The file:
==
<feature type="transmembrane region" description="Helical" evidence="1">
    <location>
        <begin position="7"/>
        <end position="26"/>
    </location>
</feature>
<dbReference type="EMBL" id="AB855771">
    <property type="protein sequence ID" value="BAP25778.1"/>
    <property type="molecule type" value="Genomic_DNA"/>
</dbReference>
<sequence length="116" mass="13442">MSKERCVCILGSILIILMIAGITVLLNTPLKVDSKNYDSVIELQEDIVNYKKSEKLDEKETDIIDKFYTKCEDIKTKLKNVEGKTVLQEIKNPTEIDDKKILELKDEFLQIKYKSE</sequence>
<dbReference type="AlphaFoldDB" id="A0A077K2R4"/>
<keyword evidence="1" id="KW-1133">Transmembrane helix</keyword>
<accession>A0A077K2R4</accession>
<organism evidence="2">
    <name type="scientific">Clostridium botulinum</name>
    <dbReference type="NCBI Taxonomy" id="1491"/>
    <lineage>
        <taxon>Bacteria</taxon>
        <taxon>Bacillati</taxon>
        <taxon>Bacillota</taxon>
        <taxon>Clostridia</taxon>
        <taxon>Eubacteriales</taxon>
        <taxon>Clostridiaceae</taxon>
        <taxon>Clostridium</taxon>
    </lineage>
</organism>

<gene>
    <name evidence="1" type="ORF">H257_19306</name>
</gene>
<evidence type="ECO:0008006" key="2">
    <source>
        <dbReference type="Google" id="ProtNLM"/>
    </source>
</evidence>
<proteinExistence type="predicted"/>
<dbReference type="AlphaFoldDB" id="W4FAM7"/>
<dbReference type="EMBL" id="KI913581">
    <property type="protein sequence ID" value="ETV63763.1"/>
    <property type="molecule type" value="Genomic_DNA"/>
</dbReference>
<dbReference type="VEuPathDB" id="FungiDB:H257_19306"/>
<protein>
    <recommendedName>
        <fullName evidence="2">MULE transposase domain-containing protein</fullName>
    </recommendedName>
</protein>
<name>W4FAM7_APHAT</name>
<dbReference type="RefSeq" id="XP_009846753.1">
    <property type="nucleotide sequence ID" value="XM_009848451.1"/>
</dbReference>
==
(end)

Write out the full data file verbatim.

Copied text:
<feature type="transmembrane region" description="Helical" evidence="1">
    <location>
        <begin position="7"/>
        <end position="26"/>
    </location>
</feature>
<dbReference type="EMBL" id="AB855771">
    <property type="protein sequence ID" value="BAP25778.1"/>
    <property type="molecule type" value="Genomic_DNA"/>
</dbReference>
<sequence length="116" mass="13442">MSKERCVCILGSILIILMIAGITVLLNTPLKVDSKNYDSVIELQEDIVNYKKSEKLDEKETDIIDKFYTKCEDIKTKLKNVEGKTVLQEIKNPTEIDDKKILELKDEFLQIKYKSE</sequence>
<dbReference type="AlphaFoldDB" id="A0A077K2R4"/>
<keyword evidence="1" id="KW-1133">Transmembrane helix</keyword>
<accession>A0A077K2R4</accession>
<organism evidence="2">
    <name type="scientific">Clostridium botulinum</name>
    <dbReference type="NCBI Taxonomy" id="1491"/>
    <lineage>
        <taxon>Bacteria</taxon>
        <taxon>Bacillati</taxon>
        <taxon>Bacillota</taxon>
        <taxon>Clostridia</taxon>
        <taxon>Eubacteriales</taxon>
        <taxon>Clostridiaceae</taxon>
        <taxon>Clostridium</taxon>
    </lineage>
</organism>

<gene>
    <name evidence="1" type="ORF">H257_19306</name>
</gene>
<evidence type="ECO:0008006" key="2">
    <source>
        <dbReference type="Google" id="ProtNLM"/>
    </source>
</evidence>
<proteinExistence type="predicted"/>
<dbReference type="AlphaFoldDB" id="W4FAM7"/>
<dbReference type="EMBL" id="KI913581">
    <property type="protein sequence ID" value="ETV63763.1"/>
    <property type="molecule type" value="Genomic_DNA"/>
</dbReference>
<dbReference type="VEuPathDB" id="FungiDB:H257_19306"/>
<protein>
    <recommendedName>
        <fullName evidence="2">MULE transposase domain-containing protein</fullName>
    </recommendedName>
</protein>
<name>W4FAM7_APHAT</name>
<dbReference type="RefSeq" id="XP_009846753.1">
    <property type="nucleotide sequence ID" value="XM_009848451.1"/>
</dbReference>